And what are they roosting in? EGGS!? Whoa…
And you can just crush those egg shells a little bit and stick them right in the ground? Yeah… that IS pretty cool!
Joe and I walked down to the farm to off-load our compost bin into a large, more impressive compost barn and since it was such a pretty day I decided to take a picture of the animals that are still down there. First up: horses.Â
These are the two new Belgian mares: Brandy and Lady (in some order, I can’t remember which is which).
The three lady pigs, resting in hay divots. They actually have perfect pig-shaped impressions about 1-2 feet deep in the straw that they’re crammed into. When they got up to snuffle about and see if I had any food, you could see perfect outlines of where their legs and snouts rest a good foot into the straw.
And of course, none of my farm visits is complete without a peek into the hen room to see if there are any warm eggs to cup in my hands. Lay hennies lay!
It’s been one week since I started at Bonnieview and I’ve gotten to milk sheep, make cheese, harvest sunflowers and potatoes, collect eggs, feed chickens and pigs and live in a yurt. It doesn’t sound like much… but it adds up to a long, happy week. I found my camera yesterday so I took some pictures throughout the day yesterday so you can get a glimpse of farm work in rural Vermitt. Â
Liza and I milked the sheep yesterday morning at 8. I start milking them on my own next week. These sheep are a mix of several breeds, one of which is a Tunis (I only remembered that because one of the Tunis rams is named Tuna and has one of the coolest faces I’ve ever seen).
Here are twelve sheep standing on the milking stand. You can milk six at once with the setup we have. The sheep put their head in the headlocks where the grain is and the whole thing slowly (oh so slowly) pushes them back to the railing so that we can reach them. We wipe their udders and then stick the cups on and then spray them with a disinfectant after wards to keep their udders happy.
Here’s an udder before it’s been milked. Liza and were joking that we should make a memory game where you have to match the pictures of their udders to the sheep’s faces because we know them all by their udders but there’s no way we could recognize who is who when they’re staring us in the face.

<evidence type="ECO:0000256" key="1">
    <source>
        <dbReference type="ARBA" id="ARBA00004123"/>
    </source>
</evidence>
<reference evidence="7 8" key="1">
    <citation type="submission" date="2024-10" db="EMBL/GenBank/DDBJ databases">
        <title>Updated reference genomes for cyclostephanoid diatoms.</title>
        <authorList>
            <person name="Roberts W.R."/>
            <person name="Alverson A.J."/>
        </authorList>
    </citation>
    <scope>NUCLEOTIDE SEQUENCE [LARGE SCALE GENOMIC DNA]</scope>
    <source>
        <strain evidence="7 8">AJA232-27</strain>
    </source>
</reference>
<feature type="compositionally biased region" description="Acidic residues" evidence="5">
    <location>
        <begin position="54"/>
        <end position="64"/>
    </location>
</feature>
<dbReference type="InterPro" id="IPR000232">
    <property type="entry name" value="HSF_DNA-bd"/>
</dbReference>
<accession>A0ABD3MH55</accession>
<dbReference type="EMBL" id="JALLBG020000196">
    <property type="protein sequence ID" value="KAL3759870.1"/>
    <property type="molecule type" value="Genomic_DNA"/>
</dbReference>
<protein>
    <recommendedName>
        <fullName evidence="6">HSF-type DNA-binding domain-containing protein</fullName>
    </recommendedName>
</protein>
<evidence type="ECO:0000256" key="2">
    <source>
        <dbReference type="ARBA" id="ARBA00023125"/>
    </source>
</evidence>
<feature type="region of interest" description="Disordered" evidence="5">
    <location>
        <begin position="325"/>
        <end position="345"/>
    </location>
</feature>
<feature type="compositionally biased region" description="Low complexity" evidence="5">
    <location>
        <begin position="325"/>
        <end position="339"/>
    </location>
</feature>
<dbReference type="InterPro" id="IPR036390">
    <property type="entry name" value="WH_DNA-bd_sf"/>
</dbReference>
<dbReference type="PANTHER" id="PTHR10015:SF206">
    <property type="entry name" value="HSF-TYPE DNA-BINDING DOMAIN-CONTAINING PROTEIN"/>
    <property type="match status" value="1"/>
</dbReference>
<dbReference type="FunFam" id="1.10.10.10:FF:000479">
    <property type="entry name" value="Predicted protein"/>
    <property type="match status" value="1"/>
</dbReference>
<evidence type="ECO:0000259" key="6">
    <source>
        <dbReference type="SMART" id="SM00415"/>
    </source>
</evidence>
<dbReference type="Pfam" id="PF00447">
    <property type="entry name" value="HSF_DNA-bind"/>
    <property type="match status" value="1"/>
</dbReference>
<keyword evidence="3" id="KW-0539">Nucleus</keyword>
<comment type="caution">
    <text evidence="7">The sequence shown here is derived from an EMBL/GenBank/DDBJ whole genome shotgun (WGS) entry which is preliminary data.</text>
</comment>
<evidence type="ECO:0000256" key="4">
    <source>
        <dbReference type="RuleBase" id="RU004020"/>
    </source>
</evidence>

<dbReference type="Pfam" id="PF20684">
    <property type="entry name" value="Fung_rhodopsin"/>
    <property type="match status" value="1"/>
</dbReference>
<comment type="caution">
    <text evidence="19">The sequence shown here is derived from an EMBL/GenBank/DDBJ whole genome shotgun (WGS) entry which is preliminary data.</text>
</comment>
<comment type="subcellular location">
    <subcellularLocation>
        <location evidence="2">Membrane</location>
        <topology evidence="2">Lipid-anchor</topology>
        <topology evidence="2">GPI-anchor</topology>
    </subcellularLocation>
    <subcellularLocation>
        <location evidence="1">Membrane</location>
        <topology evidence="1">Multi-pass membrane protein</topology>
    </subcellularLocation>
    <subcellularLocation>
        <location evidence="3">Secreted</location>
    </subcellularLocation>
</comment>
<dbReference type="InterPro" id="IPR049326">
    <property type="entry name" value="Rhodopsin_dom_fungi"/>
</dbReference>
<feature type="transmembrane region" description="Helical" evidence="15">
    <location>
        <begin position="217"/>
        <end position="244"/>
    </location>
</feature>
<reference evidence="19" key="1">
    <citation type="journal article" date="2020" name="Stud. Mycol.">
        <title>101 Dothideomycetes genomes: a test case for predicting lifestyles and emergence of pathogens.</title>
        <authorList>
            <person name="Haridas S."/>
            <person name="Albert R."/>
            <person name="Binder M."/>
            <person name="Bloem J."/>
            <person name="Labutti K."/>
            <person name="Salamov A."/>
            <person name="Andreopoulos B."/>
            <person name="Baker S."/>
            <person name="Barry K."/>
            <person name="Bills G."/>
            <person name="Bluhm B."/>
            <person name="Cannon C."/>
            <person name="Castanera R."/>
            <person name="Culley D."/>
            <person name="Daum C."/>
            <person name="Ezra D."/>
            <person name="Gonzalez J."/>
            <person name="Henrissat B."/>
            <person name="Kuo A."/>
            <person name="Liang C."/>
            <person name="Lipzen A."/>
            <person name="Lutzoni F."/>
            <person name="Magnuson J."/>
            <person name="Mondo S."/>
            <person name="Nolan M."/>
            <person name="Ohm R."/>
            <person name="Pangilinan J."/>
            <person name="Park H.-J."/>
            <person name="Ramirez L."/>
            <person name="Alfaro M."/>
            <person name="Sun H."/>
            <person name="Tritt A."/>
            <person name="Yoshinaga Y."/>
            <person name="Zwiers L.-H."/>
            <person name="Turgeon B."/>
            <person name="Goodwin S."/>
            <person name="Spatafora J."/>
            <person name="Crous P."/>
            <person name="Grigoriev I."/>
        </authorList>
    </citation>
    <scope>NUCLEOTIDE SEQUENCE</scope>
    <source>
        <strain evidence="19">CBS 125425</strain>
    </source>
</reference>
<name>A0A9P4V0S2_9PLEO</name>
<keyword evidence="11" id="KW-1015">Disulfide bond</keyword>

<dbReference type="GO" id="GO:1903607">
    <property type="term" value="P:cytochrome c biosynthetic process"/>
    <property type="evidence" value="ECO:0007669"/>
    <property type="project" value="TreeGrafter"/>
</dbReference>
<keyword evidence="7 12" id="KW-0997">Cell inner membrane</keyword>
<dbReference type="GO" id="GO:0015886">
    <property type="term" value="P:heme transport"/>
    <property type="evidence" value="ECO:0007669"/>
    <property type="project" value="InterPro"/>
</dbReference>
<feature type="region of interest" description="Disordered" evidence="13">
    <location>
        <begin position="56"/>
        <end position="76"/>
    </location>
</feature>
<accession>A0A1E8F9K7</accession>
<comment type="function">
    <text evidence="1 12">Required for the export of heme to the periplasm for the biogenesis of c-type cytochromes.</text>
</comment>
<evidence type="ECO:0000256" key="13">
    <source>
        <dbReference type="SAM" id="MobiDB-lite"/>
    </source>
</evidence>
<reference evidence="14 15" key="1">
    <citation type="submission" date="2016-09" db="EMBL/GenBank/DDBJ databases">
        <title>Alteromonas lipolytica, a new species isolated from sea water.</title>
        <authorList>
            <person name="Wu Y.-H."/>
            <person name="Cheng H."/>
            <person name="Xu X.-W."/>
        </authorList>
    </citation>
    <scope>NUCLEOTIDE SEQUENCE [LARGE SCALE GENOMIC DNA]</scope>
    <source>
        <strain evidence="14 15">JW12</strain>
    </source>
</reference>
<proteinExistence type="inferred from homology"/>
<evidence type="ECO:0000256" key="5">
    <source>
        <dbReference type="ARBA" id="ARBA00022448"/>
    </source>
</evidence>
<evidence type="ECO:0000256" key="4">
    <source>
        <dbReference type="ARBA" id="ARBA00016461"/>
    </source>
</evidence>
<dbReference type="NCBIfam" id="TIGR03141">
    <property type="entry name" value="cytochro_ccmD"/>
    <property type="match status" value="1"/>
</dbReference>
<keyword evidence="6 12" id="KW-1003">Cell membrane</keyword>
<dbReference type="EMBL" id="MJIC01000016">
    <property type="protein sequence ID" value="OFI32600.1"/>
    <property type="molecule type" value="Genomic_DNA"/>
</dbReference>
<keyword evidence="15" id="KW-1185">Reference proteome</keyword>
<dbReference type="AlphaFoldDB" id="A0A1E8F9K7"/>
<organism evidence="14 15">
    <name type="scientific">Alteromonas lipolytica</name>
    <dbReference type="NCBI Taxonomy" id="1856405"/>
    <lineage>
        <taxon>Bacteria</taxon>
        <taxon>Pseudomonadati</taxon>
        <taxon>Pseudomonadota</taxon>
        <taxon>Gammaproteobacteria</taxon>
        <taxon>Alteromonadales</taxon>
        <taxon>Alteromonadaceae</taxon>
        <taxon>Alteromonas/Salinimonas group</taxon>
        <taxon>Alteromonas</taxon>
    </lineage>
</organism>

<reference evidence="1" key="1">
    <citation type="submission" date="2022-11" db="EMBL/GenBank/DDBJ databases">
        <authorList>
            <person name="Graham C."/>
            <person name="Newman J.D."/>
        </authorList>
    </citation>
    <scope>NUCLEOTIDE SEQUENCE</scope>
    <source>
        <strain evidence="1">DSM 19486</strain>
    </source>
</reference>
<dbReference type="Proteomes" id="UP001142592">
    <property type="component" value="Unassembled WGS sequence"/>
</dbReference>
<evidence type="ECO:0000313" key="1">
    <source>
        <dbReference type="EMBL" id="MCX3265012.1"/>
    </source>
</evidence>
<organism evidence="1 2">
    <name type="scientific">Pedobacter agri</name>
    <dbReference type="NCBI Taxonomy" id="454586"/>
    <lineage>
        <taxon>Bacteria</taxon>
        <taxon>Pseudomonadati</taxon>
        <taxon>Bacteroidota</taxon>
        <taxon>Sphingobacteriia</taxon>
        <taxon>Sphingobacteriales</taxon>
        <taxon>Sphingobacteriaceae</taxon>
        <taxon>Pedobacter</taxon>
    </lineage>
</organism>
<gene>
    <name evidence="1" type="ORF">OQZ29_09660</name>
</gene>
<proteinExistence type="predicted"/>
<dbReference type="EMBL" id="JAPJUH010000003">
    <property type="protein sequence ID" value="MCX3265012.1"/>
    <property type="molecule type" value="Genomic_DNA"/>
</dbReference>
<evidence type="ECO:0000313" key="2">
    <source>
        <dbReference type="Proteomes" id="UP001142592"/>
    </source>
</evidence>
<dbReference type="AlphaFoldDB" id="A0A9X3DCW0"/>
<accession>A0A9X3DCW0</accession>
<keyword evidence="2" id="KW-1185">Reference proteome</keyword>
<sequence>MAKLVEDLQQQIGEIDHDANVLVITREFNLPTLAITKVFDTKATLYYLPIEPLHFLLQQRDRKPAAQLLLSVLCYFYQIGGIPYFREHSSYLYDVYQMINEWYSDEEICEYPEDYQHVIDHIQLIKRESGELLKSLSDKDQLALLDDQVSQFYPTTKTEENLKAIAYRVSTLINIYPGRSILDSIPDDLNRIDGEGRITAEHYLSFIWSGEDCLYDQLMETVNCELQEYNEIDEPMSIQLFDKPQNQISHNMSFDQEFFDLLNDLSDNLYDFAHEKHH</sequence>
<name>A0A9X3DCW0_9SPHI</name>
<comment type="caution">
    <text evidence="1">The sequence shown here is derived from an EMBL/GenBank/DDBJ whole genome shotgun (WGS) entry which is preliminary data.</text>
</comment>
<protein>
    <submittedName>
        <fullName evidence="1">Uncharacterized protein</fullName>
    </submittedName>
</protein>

Everything you see here is Bonnieview farm land, it’s so pretty and rolly out here. After I herd them down I head back up to the farmhouse for breakfast (which usually turns into an extended lunch) and then out to do the piggies!
Penny and Roger eat everything that we don’t plus the whey from the cheese making process and a wee bit of grain. I try to avoid them at all costs because they’re very tall (up to my waist) and I’m more than a little afraid of being eaten.
One of my other chores in the afternoon has been harvesting sunflowers. That looks like me attacking them one at a time with a pair of hand clippers then gathering in bunches of about ten and tying them together with bailing twine then hanging them in the greenhouse to mature and dry. They’ll use them to supplement the chicken feed in the winter.
These are all the sunflowers I’ve done so far. It’s about three afternoon’s worth of work and about 1,000 sunflowers. There’s still 1/2 a field left to do and it’s so overgrown with weeds that it can be a little tough to negotiate.
I found this spider when I was tying up a bunch of flowers yesterday. I have no idea what kind it is but it looks very much like a mushroom and a spider were amalgamated together to form a wicked cool little critter.
And here are the babies! These little guys just reached their official birthdate the other day and they’ve been so cute and squirmy that it’s been hard not to sit there and stare at them all of the time.
And here’s their older sister, Tressa helping us harvest three bushel baskets of potatoes from the garden. She’s been so helpful and sweet, you’d never know that she just gained two little sisters and one brother just a few weeks ago. And my favorite chore of the day is collecting the eggs from the henhouse. I usually get about 20 every evening which then get washed and sold at the farmers markets in the area. There are about 50 chickens but some have gotten out and successfully made several batches of baby chickens. I have a sneaking suspicion that it’ll be one of my jobs to round up the chickens for winter so they can roost in the greenhouse where it’ll be warm.
That’s it for now. I think we’re making cheese on Monday so I’ll try to get some pictures of that. Until then you should close your eyes and imagine all of the smells and adventures with poo that you’re missing because you’re not here with me.
I always get a little thrill when I open an egg carton full of local eggs. There are so many shapes, sizes and colors that I’m half tempted to give them all names that suit their personalities. But I’m sure the chickens that laid them have their own names, maybe I should call the eggs by those names instead? I don’t know the chickens that laid these, but I feel like I do. There are two that are almost olive green and about 1/3 larger than their companions in there… and then there are the eggs with dark brown speckles 1/3 smaller than the other hen fruit. It’s so worth paying more for these hen fruits.